Some people can’t comprehend that I can exercise a lot but still have a totally healthy attitude toward it. I haven’t done cardio in ages because I walk more. That’s fine with me. I’ve never had an exercise related injury because I always listened to my body and took extra days off if I felt like it. All that kinda stuff. But you know, a lot of people seem to think treatment/recovery “should” be this or “shouldn’t” be that.

      Formal treatment isn’t really made to be individually-tailored, I feel.

      I think it is absent because if you allow one person to exercise because they legit don’t have a problem, everyone who does will be going, “BUT HOW COME SHE CAN.”

      • Ahh, good point. I didn’t think about how exercise may be perceived amongst peers in a treatment program. I guess the potential costs to the group as a whole outweigh the benefits for a few.

        I once had someone tell me that if you start viewing exercise as a “currency” for food intake, that’s when to take a step back. Although, for some, I wonder if the hunger induced from exercising may help an individual eat more when they need to and kickstart a healthier eating pattern. Yet again, something to be addressed with an individual practitioner.

        I never had anyone treat exercise as a taboo during my recovery, but I only saw a private practitioner. Have others had a different experience in the outpatient setting?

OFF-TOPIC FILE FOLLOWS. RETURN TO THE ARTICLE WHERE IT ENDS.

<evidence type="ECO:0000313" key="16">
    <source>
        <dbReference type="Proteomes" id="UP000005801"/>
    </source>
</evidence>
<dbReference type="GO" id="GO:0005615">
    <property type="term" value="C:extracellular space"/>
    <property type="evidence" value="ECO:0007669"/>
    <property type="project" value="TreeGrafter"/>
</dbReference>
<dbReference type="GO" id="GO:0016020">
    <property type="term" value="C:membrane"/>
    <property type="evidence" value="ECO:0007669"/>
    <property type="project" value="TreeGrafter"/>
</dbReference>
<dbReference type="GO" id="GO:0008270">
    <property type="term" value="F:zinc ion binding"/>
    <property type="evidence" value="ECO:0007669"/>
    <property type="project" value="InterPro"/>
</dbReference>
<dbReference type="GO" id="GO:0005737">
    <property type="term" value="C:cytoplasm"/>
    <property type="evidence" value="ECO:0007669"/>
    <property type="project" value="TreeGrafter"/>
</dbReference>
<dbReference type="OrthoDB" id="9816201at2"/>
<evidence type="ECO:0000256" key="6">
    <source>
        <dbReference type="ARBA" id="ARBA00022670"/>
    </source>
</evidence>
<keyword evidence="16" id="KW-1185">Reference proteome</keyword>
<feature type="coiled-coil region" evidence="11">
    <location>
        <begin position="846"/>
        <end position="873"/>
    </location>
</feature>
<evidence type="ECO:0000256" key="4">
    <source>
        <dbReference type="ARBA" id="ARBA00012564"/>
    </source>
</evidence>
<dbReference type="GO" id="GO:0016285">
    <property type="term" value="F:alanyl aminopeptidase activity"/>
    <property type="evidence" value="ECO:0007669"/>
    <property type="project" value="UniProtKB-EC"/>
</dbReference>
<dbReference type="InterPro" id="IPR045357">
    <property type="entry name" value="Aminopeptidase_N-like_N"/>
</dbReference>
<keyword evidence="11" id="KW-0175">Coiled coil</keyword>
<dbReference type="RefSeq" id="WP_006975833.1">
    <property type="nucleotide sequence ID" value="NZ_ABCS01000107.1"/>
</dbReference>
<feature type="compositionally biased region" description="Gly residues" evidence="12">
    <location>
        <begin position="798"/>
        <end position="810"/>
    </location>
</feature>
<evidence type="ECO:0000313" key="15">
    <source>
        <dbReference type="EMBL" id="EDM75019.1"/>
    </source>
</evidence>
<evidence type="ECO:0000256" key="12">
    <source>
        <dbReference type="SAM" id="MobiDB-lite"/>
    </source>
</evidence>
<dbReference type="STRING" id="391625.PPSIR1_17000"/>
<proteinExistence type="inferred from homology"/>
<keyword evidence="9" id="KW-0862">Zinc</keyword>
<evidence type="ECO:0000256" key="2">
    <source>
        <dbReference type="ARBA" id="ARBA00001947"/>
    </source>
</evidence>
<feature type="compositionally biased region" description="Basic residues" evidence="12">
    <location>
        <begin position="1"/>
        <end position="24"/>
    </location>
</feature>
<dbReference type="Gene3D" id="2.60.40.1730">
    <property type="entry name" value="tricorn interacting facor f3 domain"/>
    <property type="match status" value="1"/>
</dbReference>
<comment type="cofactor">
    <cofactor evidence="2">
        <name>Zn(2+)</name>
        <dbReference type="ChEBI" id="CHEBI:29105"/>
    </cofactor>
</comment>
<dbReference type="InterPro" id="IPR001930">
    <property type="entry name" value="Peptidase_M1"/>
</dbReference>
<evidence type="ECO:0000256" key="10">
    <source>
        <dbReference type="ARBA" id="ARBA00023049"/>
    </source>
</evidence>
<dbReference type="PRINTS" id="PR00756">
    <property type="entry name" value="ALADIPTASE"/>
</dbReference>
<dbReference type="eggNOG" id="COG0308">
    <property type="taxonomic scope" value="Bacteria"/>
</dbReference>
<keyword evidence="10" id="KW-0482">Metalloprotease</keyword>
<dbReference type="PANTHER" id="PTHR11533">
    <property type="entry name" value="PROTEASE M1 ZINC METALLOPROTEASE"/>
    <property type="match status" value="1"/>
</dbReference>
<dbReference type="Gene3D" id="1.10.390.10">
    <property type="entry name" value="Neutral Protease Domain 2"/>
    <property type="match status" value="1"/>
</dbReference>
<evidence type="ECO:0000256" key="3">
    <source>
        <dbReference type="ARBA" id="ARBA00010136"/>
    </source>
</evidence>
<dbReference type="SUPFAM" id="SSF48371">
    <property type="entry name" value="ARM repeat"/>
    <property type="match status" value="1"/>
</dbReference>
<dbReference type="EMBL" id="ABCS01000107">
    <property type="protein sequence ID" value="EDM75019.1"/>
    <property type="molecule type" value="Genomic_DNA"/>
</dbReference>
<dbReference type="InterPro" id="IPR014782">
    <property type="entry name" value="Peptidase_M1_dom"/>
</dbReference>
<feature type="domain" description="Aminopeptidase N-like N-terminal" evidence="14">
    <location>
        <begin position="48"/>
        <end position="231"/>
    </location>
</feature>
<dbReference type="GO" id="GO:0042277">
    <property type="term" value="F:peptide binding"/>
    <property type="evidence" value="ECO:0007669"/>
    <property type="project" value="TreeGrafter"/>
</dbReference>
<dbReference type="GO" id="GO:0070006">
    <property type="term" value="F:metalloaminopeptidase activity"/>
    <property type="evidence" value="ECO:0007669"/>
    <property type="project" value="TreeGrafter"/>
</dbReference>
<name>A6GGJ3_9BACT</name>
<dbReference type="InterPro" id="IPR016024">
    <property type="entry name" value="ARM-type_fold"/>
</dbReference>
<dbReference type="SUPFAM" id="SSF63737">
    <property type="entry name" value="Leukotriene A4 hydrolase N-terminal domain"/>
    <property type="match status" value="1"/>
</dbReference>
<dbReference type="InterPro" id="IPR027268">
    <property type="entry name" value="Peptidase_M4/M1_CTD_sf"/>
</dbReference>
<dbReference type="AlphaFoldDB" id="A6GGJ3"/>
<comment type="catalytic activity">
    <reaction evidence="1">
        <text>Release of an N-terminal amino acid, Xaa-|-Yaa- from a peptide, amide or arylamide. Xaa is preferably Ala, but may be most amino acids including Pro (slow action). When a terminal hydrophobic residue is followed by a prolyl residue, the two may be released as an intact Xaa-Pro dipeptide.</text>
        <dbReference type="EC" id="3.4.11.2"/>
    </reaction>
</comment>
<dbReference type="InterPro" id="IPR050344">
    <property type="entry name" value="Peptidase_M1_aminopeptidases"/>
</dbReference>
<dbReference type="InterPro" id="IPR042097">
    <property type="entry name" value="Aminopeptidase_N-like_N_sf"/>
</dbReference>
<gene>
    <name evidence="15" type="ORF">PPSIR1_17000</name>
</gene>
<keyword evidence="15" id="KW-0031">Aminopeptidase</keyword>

• Good point- just from a practical standpoint individualizing inpatient/group treatment isn’t really feasible; however, I still think there is room for more discussion about the re-introduction of exercise if appropriate in individual sessions within the broader treatment protocol, especially for those with a history of excessive exercise. I did this with a dietician following treatment, and we even talked about how any talk about how to navigate the tricky world of activity/exercise post-treament wasn’t explored in the program. Totally agree about the potential for comparison being a complicating factor in terms of having this discussion in treatment programs.

        • Just realized my comment seems to contradict itself a bit… overtired at the moment, hopefully it made some kind of sense…
          Also! Liz: I’ve heard the same re: the point at which exercise becomes currency for food intake is a point for reassessment.

  2. “Others actually found negative correlations, suggesting that those with OCD may be less inclined to exercise excessively”

    IMO, this should not be so surprising, given the variation in obsessions that people with OCD have. I imagine some people with OCD exercise less for OCD reasons. A lot of OCD sufferers will avoid any triggers for compulsions, such as driving the long way around hospitals that may have contaminants so they won’t have to wash. Some people feel required to count and thus avoid numbered environments (hello treadmill!), and some people have obsessions about somatic experiences (heart rate, breath, movement patterns) which could also be a problem with exercise. I’m sure there are as many people with exercise-related compulsions they are avoiding as there are people who use exercise as a compulsion to satisfy some other obsession.

    • You’re right, it isn’t all that surprising. Like most things, I would imagine it is quite individual in terms of the ways in which people’s OCD and ED symptoms manifest. I think the article’s findings echo this ambiguity; while some studies suggest a positive correlation, those that found a neutral or negative relationship highlight the multiplicity of OCD and ED manifestations. This also underscores the difficulty researchers have had in trying to draw out the links between the 2, I think; it may be impractical to assume that there is an easily explained relationship.